Ex-JPMorgan gold traders convicted after 1-month long spoofing trial
(Kitco News) Two out of three former JPMorgan Chase & Co employees were convicted by a federal jury in Chicago after being charged with manipulating gold prices for years. The jury found the traders used spoofing to rig prices.
After a three-week trial and an eight-day deliberation, the jury came out with a guilty verdict for JPMorgan's former top gold trader Gregg Smith and the bank's former head of the precious-metals desk Michael Nowak. The conviction included charges of price manipulation, spoofing, and wire fraud. Smith was convicted on 11 charges, and Nowak was convicted on 13 charges.
Jeffrey Ruffo, the bank's former executive director specializing in hedge fund sales, was acquitted. All three defendants pleaded not guilty.
Prosecutors on the case accused the three of manipulating and rigging gold prices for eight years between 2008 and 2016.
"They had the power to move the market, the power to manipulate the worldwide price of gold," Bloomberg quoted prosecutor Avi Perry as saying during closing arguments.
Spoofing is a tactic of manipulating the gold market by making bids and canceling them before execution while also placing orders on the opposite side. The misleading orders confuse the market's supply and demand dynamics, which leads to gold price changes. Spoofing has been outlawed since 2010 following Congress passing the Dodd-Frank Act after the financial crisis.
"The defendants placed orders that they intended to cancel before execution in order to drive prices on orders they intended to execute on the opposite side of the market. The defendants engaged in thousands of deceptive trading sequences for gold, silver, platinum, and palladium futures contracts traded through the New York Mercantile Exchange Inc. (NYMEX) and Commodity Exchange Inc. (COMEX), which are commodities exchanges operated by CME Group Inc.," according to the press release published by the Department of Justice.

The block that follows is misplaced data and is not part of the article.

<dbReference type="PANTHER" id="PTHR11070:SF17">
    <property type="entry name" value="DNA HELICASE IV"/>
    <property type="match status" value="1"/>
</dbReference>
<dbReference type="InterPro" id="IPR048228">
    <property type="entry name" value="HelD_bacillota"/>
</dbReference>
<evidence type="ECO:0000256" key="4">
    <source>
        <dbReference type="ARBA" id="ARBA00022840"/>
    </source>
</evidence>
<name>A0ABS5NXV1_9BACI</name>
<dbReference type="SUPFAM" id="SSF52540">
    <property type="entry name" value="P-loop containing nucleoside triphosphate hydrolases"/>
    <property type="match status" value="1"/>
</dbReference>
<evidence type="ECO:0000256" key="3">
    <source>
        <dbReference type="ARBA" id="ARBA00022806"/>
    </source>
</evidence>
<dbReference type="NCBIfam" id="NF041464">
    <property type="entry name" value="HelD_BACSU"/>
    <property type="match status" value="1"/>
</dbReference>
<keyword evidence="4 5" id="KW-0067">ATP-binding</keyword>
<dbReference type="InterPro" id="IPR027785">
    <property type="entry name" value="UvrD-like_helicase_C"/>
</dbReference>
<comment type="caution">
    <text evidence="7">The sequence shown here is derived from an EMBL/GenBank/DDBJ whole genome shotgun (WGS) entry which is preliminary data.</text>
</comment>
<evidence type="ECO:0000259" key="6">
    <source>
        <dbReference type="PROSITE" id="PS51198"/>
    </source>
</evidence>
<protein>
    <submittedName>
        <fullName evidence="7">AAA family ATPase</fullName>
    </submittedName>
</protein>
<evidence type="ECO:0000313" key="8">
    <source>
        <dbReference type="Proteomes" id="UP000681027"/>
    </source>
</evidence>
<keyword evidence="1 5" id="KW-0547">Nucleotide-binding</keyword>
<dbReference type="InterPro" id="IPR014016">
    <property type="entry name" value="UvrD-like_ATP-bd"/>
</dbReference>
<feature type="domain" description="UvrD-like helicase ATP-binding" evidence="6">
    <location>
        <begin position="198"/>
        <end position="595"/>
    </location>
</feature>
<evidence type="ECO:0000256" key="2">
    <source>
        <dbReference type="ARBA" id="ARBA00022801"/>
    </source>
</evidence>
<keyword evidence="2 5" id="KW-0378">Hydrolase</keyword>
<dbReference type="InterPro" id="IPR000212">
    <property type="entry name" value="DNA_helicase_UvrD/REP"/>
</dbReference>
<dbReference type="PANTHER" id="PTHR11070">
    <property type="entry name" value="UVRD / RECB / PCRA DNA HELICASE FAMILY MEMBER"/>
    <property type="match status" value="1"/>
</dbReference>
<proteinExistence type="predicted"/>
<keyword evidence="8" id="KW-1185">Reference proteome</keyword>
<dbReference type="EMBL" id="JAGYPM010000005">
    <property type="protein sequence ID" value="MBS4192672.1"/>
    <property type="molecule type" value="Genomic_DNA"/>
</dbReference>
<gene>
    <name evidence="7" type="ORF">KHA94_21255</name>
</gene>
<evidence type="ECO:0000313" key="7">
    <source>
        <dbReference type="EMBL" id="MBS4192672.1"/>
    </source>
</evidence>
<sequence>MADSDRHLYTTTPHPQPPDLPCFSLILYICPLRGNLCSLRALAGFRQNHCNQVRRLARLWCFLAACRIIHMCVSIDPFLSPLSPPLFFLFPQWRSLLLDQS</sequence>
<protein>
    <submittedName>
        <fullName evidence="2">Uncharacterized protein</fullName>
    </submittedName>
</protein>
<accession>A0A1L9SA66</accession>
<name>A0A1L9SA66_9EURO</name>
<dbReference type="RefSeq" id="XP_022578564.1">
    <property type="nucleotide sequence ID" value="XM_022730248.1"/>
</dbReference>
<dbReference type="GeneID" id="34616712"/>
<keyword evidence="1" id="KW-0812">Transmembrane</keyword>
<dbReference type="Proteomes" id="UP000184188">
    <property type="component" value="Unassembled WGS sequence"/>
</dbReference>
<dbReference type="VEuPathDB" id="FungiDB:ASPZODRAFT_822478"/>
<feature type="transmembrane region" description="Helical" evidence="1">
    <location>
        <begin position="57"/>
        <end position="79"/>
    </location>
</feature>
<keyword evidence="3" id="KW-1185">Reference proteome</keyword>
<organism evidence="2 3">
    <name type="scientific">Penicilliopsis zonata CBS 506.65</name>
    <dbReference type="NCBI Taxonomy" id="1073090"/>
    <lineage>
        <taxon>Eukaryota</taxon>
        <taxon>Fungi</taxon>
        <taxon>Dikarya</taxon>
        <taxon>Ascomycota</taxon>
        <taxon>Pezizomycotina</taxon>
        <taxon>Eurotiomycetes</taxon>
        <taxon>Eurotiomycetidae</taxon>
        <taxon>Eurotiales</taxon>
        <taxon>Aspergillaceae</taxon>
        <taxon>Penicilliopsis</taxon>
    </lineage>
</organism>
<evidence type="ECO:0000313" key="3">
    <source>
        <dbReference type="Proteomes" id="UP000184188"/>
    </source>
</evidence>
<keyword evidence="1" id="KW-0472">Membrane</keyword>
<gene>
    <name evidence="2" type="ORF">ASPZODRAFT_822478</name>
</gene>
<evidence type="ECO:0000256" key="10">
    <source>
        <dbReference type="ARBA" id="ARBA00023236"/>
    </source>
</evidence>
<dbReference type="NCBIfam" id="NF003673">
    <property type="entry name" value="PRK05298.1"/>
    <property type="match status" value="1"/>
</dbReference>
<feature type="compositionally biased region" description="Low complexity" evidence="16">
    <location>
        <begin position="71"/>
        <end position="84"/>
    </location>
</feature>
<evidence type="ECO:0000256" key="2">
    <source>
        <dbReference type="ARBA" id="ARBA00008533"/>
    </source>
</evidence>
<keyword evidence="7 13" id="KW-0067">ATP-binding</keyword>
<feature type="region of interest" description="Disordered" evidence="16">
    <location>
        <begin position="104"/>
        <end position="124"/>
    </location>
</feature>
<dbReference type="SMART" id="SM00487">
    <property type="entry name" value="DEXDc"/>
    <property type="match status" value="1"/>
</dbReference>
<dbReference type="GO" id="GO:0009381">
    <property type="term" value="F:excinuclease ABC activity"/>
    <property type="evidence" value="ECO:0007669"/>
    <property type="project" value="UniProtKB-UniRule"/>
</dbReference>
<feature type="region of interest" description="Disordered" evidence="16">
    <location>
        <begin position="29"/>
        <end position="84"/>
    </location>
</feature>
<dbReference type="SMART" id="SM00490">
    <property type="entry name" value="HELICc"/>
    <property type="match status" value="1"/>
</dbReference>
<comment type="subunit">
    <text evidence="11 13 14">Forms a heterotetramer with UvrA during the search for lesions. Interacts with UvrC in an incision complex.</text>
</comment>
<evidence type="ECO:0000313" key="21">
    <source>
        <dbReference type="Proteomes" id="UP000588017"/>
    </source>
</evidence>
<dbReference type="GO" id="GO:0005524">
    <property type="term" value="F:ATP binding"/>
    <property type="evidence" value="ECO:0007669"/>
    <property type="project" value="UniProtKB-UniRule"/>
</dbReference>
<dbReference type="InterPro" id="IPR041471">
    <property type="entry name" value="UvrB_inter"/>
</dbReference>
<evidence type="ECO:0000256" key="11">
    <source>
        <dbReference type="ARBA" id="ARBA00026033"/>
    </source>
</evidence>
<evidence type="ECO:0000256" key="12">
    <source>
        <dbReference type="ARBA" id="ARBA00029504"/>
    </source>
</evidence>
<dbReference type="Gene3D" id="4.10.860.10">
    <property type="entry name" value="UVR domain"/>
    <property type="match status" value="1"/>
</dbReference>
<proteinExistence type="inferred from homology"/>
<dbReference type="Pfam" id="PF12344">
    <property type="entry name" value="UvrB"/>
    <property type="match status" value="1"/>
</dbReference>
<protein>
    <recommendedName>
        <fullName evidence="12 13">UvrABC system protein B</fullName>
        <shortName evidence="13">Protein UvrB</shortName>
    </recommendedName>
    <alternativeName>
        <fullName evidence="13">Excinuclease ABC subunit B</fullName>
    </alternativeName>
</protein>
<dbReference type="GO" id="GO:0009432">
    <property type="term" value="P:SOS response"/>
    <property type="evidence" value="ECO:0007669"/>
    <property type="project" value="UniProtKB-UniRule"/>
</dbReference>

However, all three defendants were cleared of conspiracy and racketeering charges.
The case was more difficult to prove due to the lack of chat evidence between the traders, which would indicate intent. Prosecutors instead relied on charts of trades and patterns of orders used. In past spoofing cases, prosecutors came across chat messages with traders bragging about market manipulation.
This was one of the Justice Department's most aggressive prosecutions to date that dealt with spoofing in the gold futures market.
"Today's jury verdict demonstrates that those who seek to manipulate our public financial markets will be held accountable and brought to justice," said Assistant Attorney General Kenneth A. Polite, Jr. of the Justice Department's Criminal Division. "With this verdict, the Department has secured convictions of ten former traders at Wall Street financial institutions, including JPMorgan, Bank of America/Merrill Lynch, Deutsche Bank, The Bank of Nova Scotia, and Morgan Stanley."
Nowak and Smith will be sentenced next year, said U.S. District Court Judge Edmond Chang.